Asteroid-bound spacecraft zips by Earth for gravity boost

2017-09-22 21:48
This illustration provided by NASA depicts the OSIRIS-REx spacecraft and the Earth. (Conceptual Image Lab, Goddard Space Flight Centre via AP)

This illustration provided by NASA depicts the OSIRIS-REx spacecraft and the Earth. (Conceptual Image Lab, Goddard Space Flight Centre via AP)

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Miami - An unmanned NASA spacecraft travelling to a distant asteroid veered toward Earth on Friday for a gravitational slingshot manoeuvre that will better aim it toward the Sun-orbiting space rock, Bennu, the US space agency said.

The gravity-boost took place about halfway through the journey of the spacecraft, known as OSIRIS-REx (Origins, Spectral Interpretation, Resource Identification, and Security - Regolith Explorer).

"Catch you on the flip side!" said the NASA Twitter account for OSIRIS-REx, just before it made its closest approach to Earth at 12:52 (16:52 GMT).

The mission launched last year from Cape Canaveral, Florida. Its goal is to collect a sample from Bennu in 2018, and return it to Earth for further study in 2023.

Dante Lauretta, OSIRIS-REx principal investigator at the University of Arizona, Tucson, described the gravity-assist as "a clever way to move the spacecraft onto Bennu's orbital plane using Earth's own gravity instead of expending fuel".

The spacecraft zipped over Antarctica at a distance of 17 000km, using Earth's gravity to shift its trajectory so it can eventually meet up with Bennu.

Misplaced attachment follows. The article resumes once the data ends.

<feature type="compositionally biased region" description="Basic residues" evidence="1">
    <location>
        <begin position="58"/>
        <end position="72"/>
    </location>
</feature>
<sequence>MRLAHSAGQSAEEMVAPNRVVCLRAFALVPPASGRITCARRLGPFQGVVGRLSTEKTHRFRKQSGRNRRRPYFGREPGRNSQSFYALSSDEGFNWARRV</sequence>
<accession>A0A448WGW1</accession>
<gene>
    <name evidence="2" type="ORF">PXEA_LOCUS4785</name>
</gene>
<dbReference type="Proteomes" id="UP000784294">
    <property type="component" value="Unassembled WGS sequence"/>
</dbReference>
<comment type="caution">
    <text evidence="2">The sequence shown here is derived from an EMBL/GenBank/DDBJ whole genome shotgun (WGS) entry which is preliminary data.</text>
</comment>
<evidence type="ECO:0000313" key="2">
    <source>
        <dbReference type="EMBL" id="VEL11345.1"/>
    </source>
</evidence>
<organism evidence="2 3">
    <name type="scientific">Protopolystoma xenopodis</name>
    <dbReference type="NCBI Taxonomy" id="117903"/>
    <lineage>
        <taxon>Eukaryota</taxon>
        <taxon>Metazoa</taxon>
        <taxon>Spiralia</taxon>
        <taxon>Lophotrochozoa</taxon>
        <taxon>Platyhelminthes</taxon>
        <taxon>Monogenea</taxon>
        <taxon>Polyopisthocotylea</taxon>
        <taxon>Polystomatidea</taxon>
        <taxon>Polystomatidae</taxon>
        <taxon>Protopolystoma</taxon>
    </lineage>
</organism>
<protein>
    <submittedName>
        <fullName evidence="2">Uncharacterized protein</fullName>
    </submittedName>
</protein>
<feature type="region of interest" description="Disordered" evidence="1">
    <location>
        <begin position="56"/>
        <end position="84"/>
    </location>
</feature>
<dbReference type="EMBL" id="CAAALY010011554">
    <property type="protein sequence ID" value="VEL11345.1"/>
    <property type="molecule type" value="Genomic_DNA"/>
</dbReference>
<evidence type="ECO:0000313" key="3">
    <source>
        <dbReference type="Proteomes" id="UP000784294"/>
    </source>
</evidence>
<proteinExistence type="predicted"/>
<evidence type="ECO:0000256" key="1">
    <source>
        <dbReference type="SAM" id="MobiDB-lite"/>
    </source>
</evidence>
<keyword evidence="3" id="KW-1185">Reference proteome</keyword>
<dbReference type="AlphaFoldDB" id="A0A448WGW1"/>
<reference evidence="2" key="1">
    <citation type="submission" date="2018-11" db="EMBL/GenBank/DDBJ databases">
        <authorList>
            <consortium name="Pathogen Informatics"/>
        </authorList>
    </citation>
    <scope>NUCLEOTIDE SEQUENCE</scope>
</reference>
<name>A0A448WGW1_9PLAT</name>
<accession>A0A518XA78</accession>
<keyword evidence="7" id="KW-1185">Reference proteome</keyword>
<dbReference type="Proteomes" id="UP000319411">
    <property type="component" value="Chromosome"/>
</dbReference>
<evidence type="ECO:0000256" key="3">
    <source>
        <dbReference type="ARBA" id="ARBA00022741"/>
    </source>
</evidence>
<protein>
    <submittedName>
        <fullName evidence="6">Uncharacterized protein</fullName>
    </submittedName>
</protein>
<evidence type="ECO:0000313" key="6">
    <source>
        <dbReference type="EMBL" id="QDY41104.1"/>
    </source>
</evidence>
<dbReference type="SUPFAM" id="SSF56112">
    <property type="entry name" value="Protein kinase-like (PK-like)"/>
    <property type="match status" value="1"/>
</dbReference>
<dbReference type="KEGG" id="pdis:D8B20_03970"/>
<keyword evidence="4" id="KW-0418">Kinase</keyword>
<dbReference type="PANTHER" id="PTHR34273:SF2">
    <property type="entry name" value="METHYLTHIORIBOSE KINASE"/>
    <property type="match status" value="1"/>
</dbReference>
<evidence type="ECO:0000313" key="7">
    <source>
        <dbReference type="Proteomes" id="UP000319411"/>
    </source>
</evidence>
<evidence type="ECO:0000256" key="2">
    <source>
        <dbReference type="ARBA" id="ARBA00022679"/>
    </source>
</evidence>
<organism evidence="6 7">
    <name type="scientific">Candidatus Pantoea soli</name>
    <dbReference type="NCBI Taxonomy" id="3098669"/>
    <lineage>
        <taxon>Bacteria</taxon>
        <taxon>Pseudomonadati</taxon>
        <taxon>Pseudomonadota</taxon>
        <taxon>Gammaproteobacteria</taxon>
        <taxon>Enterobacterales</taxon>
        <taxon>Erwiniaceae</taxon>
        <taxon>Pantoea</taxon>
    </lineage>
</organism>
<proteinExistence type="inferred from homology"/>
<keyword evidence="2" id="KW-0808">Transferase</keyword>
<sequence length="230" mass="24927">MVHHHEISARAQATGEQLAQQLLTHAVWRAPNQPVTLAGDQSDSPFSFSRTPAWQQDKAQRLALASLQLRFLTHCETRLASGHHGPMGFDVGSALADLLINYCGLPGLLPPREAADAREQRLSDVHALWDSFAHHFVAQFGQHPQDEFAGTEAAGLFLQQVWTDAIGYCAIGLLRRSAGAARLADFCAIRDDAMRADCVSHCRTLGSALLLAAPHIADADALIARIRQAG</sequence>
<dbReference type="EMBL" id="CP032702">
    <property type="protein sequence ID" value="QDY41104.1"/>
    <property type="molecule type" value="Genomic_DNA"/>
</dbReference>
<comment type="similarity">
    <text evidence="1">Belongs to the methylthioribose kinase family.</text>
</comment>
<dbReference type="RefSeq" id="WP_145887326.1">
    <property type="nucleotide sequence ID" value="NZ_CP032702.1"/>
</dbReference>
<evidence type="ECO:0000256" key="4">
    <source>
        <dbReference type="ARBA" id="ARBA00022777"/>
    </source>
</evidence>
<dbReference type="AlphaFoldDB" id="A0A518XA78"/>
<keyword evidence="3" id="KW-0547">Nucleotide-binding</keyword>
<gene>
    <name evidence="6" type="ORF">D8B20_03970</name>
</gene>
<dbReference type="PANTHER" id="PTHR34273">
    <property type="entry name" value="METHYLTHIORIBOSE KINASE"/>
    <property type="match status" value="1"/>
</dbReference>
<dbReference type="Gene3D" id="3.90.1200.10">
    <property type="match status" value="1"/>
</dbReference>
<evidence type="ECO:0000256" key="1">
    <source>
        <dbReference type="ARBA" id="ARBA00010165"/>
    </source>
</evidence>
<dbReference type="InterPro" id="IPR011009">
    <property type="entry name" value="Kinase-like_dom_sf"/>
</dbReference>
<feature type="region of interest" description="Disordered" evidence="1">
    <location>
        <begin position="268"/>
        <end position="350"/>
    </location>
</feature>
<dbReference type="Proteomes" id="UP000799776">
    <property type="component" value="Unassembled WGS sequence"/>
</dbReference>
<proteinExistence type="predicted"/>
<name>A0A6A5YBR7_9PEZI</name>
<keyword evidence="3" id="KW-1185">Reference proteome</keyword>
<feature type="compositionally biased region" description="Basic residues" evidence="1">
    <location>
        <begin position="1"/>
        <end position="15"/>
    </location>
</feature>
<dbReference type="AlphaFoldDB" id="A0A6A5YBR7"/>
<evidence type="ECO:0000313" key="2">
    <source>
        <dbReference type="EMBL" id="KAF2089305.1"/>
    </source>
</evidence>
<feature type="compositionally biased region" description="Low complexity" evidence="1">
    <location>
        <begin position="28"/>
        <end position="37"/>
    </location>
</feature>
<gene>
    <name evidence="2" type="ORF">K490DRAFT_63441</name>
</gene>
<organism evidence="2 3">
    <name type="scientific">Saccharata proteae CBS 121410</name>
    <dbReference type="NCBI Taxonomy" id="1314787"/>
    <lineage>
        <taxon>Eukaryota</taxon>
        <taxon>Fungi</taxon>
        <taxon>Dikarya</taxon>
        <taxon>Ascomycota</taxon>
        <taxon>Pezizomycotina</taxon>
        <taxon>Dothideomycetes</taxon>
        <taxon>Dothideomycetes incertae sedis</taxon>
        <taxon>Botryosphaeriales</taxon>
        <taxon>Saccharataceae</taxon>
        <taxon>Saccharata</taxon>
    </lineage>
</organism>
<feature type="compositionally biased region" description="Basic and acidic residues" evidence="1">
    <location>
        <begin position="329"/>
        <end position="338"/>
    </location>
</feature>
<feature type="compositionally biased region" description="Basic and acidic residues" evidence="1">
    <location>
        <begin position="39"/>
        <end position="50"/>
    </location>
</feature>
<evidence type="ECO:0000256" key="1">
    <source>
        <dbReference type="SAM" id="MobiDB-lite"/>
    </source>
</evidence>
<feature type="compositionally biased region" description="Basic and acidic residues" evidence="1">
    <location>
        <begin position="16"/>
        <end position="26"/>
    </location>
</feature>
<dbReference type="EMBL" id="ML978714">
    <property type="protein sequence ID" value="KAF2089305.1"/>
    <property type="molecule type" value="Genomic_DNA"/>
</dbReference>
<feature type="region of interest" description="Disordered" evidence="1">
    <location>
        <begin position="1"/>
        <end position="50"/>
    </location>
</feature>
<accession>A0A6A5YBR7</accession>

Bennu is a primitive, carbon-rich asteroid, the kind of cosmic body that may have delivered life-giving materials to Earth billions of years ago.

The asteroid's orbit around the Sun is tilted six degrees in comparison to Earth's.

NASA cautioned that during the gravity assist, OSIRIS-REx must swing through a region of space that contains Earth-orbiting satellites.

"NASA has taken precautions to ensure the safety of the spacecraft as it flies through this area," said the space agency.

"The mission's flight dynamics team designed a small manoeuvre that, if necessary, could be executed a day before closest approach to change the spacecraft's trajectory slightly to avoid a potential collision between OSIRIS-REx and a satellite."

OSIRIS-REx was expected to lose communications with Earth for about an hour during the flyby.

"The spacecraft will be too low relative to the southern horizon to be in view with either the Deep Space tracking station at Canberra, Australia, or Goldstone, California," explained Mike Moreau, the flight dynamics system lead at NASA's Goddard Spaceflight Centre.

An update on its progress is expected later Friday.

Read more on:    nasa  |  us  |  space exploration

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